What purpose do days of remembrance serve? A culture of commemoration reaches ever fewer people, but history's evildoers must not be forgotten, DW's Robert Schwartz writes.
At a recent panel discussion, a political science student surprised me with a provocative statement: Remembrance days are like shirts nowadays. Every morning you pull a new one out of the closet and every evening you take it off - day in, day out, all year long. It is a symbol without substance. Society learns nothing from its history, setting the stage for past mistakes to be repeated. The audience applauded him in support.
Was this youthful defeatism? Despondence? Simple resignation? None of the above, as the discussion revealed. It was instead a combination of frustration with the exorbitant use of commemoration days and of a disappointment in politics falling short of finding long-term solutions to large problems.
The student was not entirely wrong in his assessment. One day of remembrance follows the next, replete with moving speeches that both recall and admonish. Then it's quickly back to business as usual: war in eastern Ukraine and the annexation of Crimea, all-out war in Syria, authoritarian regimes from Moscow to Ankara, refugees, Islamic terrorism, weapon exports, financial crises and the ongoing failure of European leaders to reach consensus on a common way forward.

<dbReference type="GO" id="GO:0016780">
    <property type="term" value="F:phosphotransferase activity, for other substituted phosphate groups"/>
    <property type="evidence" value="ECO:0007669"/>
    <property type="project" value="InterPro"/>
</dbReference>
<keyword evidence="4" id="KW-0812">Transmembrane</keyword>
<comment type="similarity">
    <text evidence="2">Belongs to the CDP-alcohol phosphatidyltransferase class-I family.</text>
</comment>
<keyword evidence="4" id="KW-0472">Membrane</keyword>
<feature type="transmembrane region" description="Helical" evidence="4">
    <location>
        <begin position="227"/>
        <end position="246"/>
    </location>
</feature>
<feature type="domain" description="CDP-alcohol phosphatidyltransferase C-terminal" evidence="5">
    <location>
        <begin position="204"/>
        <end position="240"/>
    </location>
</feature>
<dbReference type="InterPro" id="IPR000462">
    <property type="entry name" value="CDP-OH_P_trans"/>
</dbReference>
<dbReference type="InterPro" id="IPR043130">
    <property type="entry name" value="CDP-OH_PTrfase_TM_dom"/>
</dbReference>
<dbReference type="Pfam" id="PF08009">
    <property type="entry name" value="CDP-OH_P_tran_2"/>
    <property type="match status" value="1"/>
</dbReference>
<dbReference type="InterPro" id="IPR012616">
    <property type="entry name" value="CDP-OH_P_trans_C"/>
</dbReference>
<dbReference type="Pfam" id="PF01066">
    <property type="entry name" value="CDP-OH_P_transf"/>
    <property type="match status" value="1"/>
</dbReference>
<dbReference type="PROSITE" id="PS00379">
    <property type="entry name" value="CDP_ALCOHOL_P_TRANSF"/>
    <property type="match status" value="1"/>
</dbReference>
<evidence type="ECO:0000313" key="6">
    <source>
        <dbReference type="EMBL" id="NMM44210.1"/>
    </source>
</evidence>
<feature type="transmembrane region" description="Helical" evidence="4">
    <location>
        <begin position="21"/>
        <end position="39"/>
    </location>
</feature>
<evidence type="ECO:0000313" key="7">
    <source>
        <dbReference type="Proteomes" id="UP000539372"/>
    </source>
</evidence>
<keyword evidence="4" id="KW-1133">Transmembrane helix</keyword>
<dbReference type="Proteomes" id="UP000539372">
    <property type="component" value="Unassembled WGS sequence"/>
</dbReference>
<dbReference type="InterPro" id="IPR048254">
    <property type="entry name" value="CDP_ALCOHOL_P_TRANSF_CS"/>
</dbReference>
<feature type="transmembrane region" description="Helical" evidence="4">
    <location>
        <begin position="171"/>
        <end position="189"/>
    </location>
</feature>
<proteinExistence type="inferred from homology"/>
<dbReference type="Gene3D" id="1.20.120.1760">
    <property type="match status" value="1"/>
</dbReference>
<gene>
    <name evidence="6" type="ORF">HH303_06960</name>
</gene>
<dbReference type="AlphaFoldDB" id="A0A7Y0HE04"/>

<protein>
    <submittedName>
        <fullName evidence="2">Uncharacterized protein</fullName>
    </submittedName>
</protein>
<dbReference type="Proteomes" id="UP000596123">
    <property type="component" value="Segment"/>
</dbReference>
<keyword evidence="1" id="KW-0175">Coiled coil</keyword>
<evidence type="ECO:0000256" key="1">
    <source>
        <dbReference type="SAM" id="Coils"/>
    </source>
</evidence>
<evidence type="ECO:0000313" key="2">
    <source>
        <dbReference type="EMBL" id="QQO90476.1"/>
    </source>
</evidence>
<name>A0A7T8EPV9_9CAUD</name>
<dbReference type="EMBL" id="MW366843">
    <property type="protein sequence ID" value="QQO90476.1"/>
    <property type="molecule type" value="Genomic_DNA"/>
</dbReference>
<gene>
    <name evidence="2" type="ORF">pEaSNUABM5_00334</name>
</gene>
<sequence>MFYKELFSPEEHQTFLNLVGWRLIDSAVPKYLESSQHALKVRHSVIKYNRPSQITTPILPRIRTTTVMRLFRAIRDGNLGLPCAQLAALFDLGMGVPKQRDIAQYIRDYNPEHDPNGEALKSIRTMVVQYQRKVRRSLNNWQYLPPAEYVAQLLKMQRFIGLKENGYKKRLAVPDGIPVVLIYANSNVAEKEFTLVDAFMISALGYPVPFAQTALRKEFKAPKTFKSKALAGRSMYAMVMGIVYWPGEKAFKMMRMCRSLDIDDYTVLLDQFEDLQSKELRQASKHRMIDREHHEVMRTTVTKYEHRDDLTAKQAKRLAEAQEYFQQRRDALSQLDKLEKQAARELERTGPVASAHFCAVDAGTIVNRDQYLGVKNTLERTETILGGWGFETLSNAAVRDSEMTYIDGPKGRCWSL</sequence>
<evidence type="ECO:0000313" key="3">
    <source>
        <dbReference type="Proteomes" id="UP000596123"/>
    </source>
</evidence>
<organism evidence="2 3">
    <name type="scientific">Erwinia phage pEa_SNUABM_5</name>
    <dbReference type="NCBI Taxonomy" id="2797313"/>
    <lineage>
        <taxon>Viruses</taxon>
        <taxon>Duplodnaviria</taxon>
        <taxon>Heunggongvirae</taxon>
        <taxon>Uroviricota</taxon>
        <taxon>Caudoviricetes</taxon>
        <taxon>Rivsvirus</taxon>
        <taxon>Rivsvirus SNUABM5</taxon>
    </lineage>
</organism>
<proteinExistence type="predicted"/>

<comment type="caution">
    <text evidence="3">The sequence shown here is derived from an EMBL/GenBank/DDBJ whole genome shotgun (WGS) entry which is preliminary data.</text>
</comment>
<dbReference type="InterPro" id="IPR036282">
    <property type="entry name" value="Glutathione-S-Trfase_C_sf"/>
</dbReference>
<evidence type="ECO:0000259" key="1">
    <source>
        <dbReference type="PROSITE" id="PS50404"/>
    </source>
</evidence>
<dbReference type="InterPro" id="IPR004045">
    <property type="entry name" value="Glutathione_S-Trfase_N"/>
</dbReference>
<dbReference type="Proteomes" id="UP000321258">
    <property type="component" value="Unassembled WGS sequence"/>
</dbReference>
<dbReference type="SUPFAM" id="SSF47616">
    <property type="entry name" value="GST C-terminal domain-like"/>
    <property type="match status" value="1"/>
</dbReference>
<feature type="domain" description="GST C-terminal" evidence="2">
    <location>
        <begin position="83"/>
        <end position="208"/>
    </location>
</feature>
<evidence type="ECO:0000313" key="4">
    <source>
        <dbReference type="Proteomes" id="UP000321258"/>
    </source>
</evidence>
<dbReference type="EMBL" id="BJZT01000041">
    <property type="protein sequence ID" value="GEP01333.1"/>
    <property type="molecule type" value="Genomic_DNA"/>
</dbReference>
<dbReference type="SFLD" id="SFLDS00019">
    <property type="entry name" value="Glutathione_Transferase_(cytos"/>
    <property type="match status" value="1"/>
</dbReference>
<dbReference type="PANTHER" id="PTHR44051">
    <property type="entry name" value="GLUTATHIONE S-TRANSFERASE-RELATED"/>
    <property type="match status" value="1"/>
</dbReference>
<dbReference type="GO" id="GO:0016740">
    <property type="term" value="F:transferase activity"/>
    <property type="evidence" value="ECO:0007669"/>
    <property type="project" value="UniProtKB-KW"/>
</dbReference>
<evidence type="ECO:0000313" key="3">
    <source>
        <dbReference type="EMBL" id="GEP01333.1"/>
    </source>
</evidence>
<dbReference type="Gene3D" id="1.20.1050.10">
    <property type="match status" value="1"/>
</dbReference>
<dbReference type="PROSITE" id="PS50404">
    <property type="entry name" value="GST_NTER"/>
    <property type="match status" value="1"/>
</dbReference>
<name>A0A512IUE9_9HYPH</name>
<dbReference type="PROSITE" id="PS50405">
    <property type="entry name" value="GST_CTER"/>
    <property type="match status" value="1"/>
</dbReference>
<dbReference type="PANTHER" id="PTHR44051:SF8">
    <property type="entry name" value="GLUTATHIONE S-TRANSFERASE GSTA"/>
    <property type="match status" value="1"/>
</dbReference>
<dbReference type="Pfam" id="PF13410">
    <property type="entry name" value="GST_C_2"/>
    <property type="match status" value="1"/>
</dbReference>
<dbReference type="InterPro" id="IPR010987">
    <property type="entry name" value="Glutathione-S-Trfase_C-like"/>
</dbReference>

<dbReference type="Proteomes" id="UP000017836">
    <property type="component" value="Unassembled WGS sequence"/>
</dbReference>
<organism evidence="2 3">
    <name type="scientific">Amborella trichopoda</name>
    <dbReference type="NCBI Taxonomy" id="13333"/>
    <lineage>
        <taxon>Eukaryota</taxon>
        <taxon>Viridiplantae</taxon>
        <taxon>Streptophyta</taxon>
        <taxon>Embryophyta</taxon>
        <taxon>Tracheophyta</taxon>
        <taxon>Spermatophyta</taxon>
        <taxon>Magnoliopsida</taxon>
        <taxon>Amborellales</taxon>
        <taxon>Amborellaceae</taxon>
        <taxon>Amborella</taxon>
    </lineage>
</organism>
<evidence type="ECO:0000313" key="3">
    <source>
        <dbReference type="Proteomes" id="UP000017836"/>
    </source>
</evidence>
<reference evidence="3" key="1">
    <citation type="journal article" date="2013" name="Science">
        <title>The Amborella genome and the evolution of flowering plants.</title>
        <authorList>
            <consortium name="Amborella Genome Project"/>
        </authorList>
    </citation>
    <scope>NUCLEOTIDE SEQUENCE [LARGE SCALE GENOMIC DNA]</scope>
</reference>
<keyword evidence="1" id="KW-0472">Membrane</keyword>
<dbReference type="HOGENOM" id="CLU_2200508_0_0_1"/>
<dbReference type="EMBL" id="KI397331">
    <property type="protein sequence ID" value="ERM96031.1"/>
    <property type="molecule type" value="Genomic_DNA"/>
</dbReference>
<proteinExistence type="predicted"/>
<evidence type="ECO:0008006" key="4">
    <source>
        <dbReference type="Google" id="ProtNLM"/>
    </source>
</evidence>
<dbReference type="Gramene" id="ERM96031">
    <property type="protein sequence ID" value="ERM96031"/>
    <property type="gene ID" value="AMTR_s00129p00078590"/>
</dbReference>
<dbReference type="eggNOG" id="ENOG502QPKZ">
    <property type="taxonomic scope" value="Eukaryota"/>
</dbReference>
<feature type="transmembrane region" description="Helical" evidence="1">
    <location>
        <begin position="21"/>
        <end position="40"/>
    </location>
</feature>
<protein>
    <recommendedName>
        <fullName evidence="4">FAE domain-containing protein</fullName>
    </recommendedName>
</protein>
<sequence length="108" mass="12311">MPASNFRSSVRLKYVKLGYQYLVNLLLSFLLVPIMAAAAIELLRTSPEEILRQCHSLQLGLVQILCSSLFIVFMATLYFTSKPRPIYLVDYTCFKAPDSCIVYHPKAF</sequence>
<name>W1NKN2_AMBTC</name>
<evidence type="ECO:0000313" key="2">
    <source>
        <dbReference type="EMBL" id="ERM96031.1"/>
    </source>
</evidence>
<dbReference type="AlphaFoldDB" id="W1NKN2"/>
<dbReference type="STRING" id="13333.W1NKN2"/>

At the same time, we shouldn't draw premature conclusions. Yes, there are those who irresponsibly ignore a bloody past, but they are fortunately in the minority. Democratic societies are accountable for their history. Certain days of remembrance predate many of us, making them part of our common values. Others, such as those for victims of Stalinism and National Socialism are relatively new, but important nevertheless. Remembrance sometimes stirs controversy and is criticized for being used by particular interest groups as a means of minimizing the significance of other days. Such accusations stoke fear: There's no comparison between victims and perpetrators. Nazi crimes and the Holocaust stand out in a way that can neither be denied nor relativized.
People need these days of remembrance. History's monstrosities would be too quickly forgotten otherwise - even our recent European history. The Nazi dictatorship and the Holocaust, Stalinism and other crimines of communist regimes aren't only for textbooks, but also for our collective memory. Remembrance isn't reserved only for particular days, my student agreed, rendering his shirt metaphor moot.
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